Story and photos by Cole Sarar.
Sunday night at the Bryant Lake Bowl, the Rockstar Storytellers reconvened for the second installation of this season’s monthly “bookcase” themed shows. For the month of October, the Rockstars tackled the horror genre. Storytelling as a spoken word style has some typical components, namely that the stories are true stories that star the storyteller as its main character. The Rockstars as a group push the boundaries of storytelling in those ways, as well as in how they tell their stories. Among the Rockstar Storytellers are comedians, a slam poet, a travel writer, a playwright/actor, and who knows what else. The horror installation of the Rockstar Storytellers’ bookcase shows also proved that they would push the boundaries of what we think of as “horror”.
Hosted by the adorable Laura Bidgood, the show featured four of the Rockstars with special guest Rob Callahan. Bidgood treated the audience to the most awful Halloween themed jokes your humble narrator has ever heard, and will not repeat, for fear I end up in the same circle of hell as the charming Bidgood. It takes some great stage presence and perhaps the sale of one’s soul to have garnered so many laughs and pleased groans as she did. Her adorable North Dakotan accent can’t have hurt, either.
The first story of the night was the recounting of childhood dabblings in the occult by Amy Salloway. Reminiscent of the life of many young girls whose latent psychic powers have gone unnurtured by their mothers (as so many of us were), the story was thick with dramatic irony and questions we adults so often neglect to ask. For example: “Did Hasbro actually manufacture individual spirits into the Ouija board?” And what should you do with your last 28 days, before Odin, the spirit from the golden nail in the board’s planchette, claims you and your best friend’s twelve year old souls?
The second story of the evening featured guest Rob Callahan, who obviously took great pleasure in recounting details of insect takeovers of the central nervous system, spiders laying eggs underneath the skin of humans, before finally getting into his story. Callahan obviously has many guilty pleasures as a storyteller, including implanting the elements of a Clue murder slowly into an initial scene of the story. The story was likely the most “straight” horror story of the evening, balancing the probable delusions of a paranoid conspiracy theorist against the actual plot of spiders to take over the brain stems of men and women everywhere. The disgusting conclusion to the story was deliciously up the horror story alley.
Ben San Del took the third story into nebulous storytelling/theatre territory, with the dialogue between a dialogue between a suicidal man on the fifth floor ledge of a building and the kindly old janitor inside. The story was of a young man who’d developed the power of telekinesis for all of one minute only to lose it and find his life not worth living. With San Del’s trademark dorky, awkward humor, the story left the audience on a cliffhanger. Or, a ledge hanger, as it were. But, the next time you find yourself questioning your reasons for living, remember that you have yet to see the thrilling conclusion of Lost.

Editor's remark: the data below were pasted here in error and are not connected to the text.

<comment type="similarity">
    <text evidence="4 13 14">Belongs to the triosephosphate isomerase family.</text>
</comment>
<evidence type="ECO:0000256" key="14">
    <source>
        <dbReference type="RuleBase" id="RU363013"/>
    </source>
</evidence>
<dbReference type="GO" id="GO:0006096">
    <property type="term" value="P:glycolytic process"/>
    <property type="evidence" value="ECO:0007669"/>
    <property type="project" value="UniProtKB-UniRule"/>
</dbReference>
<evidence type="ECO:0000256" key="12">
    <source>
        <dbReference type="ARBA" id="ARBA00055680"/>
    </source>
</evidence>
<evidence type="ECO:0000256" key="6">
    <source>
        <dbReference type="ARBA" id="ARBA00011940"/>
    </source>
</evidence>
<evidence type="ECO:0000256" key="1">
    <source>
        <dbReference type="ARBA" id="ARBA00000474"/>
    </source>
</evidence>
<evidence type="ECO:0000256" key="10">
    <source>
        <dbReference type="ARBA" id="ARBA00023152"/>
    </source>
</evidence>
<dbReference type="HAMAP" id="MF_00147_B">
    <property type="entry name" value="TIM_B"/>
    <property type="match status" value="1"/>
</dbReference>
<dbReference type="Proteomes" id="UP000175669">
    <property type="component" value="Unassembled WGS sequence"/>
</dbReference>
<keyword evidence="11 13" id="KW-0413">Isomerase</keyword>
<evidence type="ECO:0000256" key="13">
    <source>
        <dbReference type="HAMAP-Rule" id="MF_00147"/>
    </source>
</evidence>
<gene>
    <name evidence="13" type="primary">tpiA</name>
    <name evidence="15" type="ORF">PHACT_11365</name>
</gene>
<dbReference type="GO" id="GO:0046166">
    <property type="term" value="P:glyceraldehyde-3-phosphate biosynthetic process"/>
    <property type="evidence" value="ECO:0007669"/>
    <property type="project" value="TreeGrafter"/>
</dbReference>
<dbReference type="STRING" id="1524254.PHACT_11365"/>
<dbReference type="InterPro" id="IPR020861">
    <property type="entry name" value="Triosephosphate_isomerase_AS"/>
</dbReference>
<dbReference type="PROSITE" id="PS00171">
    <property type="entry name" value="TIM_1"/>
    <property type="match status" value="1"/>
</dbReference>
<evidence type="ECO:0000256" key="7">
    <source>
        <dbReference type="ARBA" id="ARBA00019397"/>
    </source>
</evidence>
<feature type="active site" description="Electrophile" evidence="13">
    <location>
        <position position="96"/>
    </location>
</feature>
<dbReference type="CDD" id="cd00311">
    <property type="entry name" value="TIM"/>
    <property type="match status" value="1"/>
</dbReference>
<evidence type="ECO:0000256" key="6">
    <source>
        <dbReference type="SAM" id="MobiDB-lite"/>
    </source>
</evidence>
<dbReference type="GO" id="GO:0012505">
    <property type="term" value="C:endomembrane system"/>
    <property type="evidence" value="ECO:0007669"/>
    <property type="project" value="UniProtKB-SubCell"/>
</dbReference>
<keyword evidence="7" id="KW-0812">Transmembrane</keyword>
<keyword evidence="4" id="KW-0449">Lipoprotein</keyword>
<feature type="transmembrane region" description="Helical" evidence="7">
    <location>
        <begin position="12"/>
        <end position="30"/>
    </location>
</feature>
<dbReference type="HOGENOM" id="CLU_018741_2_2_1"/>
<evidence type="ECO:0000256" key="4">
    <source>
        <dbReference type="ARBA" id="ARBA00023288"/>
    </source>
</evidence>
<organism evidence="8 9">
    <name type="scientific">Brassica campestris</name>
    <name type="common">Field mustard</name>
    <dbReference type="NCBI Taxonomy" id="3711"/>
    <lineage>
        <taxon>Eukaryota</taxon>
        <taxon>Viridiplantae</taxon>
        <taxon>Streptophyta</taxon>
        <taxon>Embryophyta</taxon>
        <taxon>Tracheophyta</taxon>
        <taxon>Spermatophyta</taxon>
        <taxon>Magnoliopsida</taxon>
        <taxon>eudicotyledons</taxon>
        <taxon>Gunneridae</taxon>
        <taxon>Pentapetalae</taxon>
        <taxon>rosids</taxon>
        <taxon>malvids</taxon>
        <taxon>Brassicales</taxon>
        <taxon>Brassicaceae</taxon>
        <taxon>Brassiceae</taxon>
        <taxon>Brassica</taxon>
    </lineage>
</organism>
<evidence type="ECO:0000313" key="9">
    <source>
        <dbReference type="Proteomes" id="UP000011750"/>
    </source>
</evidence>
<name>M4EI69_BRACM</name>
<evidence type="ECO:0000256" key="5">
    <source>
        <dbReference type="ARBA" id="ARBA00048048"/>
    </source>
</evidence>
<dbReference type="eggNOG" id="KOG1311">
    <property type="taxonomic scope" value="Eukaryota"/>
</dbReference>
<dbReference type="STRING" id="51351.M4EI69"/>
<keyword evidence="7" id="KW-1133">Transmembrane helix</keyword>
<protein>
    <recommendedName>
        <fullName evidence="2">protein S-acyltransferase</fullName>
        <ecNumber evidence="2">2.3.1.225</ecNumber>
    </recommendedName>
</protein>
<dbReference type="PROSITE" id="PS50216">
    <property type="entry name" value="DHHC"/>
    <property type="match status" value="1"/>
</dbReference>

Mike Fotis followed with the sort of charming story of a roadtrip gone wrong where the audience cringes in anticipation of the horrors which will ultimately befall the young people stranded in rural parts of America. “You’re only an atheist because you’re a vegetarian and write poetry!” Fotis sputters in recollection of a religious argument, leaving me wondering- if this were a horror movie, which of the ill-fated characters will get killed first? The godless atheist? Or would the atheist be spared for his tofu-eating ways? We may never know, because the wild-eyed tow-truck driver was not the maniac we imagined. Fotis is a charming storyteller, doubtlessly, but this piece ends abruptly, and maybe Fotis might lie to us a little bit next time, a soybean monster to chase his godless friend, something, if we ask nicely.
Closing out the night was Allegra Lingo, with what can really only be described as choreographing words to classical music, something that may be becoming Lingo’s trademark gimmick. A piece about a descent into madness through lack of sleep, this piece worked really well, and even incorporated Hamlet’s soliloquy. Not exactly what we’d imagine as a horror story show, but pleasing, and as challenging to genre as we’re coming to expect from the Rockstars.
November 1st will be the Rockstars’ night for Western and War stories, it’ll be interesting to see what frontiers they will explore, what battles they will fight. As always, the Bryant Lake Bowl is a great venue, and a great fit for the Rockstars.